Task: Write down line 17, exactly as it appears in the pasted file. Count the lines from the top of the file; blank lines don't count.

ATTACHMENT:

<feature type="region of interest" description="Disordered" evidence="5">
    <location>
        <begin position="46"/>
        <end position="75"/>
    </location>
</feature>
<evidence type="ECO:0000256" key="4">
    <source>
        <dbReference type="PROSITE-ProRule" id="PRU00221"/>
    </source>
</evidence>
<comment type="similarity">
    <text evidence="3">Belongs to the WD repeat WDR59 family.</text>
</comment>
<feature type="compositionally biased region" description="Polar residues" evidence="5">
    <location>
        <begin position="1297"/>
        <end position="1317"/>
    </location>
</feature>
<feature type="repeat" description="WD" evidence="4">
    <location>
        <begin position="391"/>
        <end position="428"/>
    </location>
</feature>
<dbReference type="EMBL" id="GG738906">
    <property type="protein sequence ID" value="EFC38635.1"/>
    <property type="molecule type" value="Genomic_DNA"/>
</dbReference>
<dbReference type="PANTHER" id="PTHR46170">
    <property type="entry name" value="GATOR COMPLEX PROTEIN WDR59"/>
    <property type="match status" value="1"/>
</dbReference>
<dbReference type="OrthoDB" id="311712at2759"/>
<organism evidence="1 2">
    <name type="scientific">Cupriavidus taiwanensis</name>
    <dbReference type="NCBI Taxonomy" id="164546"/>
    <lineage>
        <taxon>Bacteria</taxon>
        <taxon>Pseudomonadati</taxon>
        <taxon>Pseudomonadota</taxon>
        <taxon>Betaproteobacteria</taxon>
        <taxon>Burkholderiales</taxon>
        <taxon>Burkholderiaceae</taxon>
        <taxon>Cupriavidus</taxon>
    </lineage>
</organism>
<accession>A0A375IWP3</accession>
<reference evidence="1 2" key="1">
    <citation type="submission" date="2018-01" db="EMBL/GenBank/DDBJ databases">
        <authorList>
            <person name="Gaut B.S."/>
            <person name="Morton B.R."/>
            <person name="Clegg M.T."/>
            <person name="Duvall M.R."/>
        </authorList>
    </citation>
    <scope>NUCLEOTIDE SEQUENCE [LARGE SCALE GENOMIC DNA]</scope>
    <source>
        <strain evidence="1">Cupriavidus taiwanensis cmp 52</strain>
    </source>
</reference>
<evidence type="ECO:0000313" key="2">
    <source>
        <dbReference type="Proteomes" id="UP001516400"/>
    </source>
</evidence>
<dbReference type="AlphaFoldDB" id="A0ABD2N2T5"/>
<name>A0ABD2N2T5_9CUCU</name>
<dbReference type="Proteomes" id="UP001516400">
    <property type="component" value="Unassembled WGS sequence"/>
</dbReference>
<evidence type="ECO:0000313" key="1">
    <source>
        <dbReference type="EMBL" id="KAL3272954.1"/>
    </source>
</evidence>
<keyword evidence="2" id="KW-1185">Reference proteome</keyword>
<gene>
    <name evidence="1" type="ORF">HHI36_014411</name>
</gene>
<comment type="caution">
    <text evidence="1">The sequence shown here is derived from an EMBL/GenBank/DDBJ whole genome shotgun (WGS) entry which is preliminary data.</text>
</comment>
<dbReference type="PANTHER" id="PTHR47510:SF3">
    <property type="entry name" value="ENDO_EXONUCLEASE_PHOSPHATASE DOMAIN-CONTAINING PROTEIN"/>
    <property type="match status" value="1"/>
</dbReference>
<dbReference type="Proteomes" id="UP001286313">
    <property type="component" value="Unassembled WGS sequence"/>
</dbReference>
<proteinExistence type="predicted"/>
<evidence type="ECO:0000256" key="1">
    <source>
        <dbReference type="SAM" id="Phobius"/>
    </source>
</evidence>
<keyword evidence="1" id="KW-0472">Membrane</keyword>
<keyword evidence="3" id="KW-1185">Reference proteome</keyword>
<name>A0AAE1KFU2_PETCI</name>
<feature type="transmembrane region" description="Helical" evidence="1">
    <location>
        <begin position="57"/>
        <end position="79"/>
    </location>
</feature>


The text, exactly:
        <begin position="1297"/>